1st Mar 2012

Joint accounts are often used as a simple way to give a caretaker access to the account to pay the bills of someone who is unable to do so.  It seems simple enough—mom cannot make trips to the bank or keep up with paying her bills, so she will add her daughter on the account so that the daughter can make withdrawals and deposits and write checks on mom’s behalf.  However, there are significant issues that must be considered before the decision to add a joint account owner is made.  Several such issues arose in a New Jersey case1, providing a great example of why a joint owner should not be added without extensive thought and consideration.

The account owner, Josephine, had lost her husband in 1995, so she decided to add her daughter, Annette, as a joint owner on the account so that Annette could help pay Josephine’s bills.  Josephine claimed that she did not intend to make a gift of the account to Annette.  In 2010, Annette filed for bankruptcy and, since she owned the joint account, the bank froze the assets in the account.  To make matters worse, Josephine had sold her house five days earlier and had deposited the funds, $381,272, into the joint account.

The bank filed a motion to dismiss the case, contending that, based on New Jersey law2, there is a presumption that assets in joint accounts are equally owned by both parties.  After several months of litigation, the court ruled that the presumption of equal ownership only exists if there is no proof that one party contributed more than the other, therefore denying the bank’s motion to dismiss.

However, if Josephine had understood the consequences of adding Annette as a joint owner on the account, the frustration and costs of litigation could have easily been avoided.  It is also unlikely that Josephine would have achieved the same favorable result in an Illinois court because, under Illinois law, donative intent is presumed when a joint account owner is added unless there is evidence of a contrary intent at the time the account was opened.3  In other words,unless the primary owner indicates that he or she does not intend to make a gift of the account assets to the joint owner, it will be assumed that a gift was intended.

In addition to the possibility of incurring the liabilities of the joint owner, abuse and inheritance issues can make adding a joint owner an extremely regrettable decision.  I will discuss these issues below, but in order to obtain advice that is specific to your needs and intentions, it is important to speak directly with an experienced estate planning attorney.

Liability

As we saw in Josephine’s case above, one joint account owner can end up paying the price for the liabilities of the other.  Although there may be evidence that the primary owner contributed most of the assets and/or did not intend to make a gift of the funds to the joint owner, the delay in accessing the account and the cost of litigation is best avoided by understanding these issues and considering the alternatives before making the decision to add a joint owner.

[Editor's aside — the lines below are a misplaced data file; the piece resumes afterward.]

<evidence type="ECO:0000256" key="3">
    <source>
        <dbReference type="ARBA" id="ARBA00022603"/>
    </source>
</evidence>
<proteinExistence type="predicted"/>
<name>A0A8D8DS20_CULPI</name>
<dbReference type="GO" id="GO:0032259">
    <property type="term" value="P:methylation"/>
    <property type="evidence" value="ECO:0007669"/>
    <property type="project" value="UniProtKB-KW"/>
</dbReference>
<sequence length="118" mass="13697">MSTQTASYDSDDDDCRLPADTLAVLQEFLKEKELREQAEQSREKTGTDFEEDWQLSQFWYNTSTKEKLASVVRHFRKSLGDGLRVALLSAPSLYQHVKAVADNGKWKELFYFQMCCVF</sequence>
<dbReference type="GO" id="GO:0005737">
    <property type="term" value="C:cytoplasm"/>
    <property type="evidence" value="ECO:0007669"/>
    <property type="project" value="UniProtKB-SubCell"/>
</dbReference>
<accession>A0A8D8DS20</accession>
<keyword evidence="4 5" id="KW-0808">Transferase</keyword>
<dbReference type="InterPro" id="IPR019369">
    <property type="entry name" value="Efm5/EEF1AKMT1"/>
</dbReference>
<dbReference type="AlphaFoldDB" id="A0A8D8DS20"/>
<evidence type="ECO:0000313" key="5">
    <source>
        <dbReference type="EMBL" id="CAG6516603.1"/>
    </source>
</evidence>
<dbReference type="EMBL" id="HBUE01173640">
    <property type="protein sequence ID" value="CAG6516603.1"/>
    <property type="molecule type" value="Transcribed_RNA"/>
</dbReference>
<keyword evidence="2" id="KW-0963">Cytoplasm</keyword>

Abuse

While it can be assumed that any joint owner that is added is a trusted relative or friend, the potential for abuse exists when an individual is granted access to another person’s assets.  The primary owner should understand that the joint owner has access to all of the assets of the account, not just those that are being used for the benefit of the primary owner.  Additionally, the primary owner should be certain that the joint owner is trustworthy and will not abuse his or her rights as an account owner.

Inheritance

In Illinois, a joint account includes a right of survivorship, which means that when one owner passes away, the surviving owner will own all of the assets of the account.  This right of survivorship supersedes a Will or Trust document in providing for the disposition of the asset.  A common issue arises when a parent adds one child to an account to assist in paying bills, like Josephine did with Annette, but other children are not added.  When the parent passes away, the child who is a joint owner acquires the entire account.  The issue becomes whether the parent (a) intended to gift the account assets to one child and leave the other children out, or (b) incorrectly assumde that the account assets would pass to his or her estate, to be distributed as provided in his or her Will or Trust.  By speaking to an experienced estate planning attorney prior to making such decisions, family disputes and the costs of litigation can be avoided.

Alternative to a Joint Account

A fairly simple alternative to a joint account is to have a Property Power of Attorney prepared to give your agent the authority to access your accounts for the purposes provided in the document.  Not only does the Property Power of Attorney limit the purposes for which your account may be accessed, but it provides guidance to the bank regarding your intentions and avoids the inheritance issues discussed above since a Power of Attorney is only effective during the creator’s life.  A Property Power of Attorney can either be effective upon signing to give the agent immediate access or can include a “springing” clause, which states that it shall only be effective upon the principal’s incapacity.

If Josephine had received proper counsel and prepared a Power of Attorney to allow Annette to access her accounts rather than adding her as a joint owner, a lot of her difficulties could have been avoided.


  1. Coiro v. Wachovia Bank, 11-cv-3587.
  2. New Jersey Multiple Party Deposit Account Act, N.J.S.A. 17:161-1 to -17.
  3. Illinois Joint Tenancy Act, 765 ILCS 1005.

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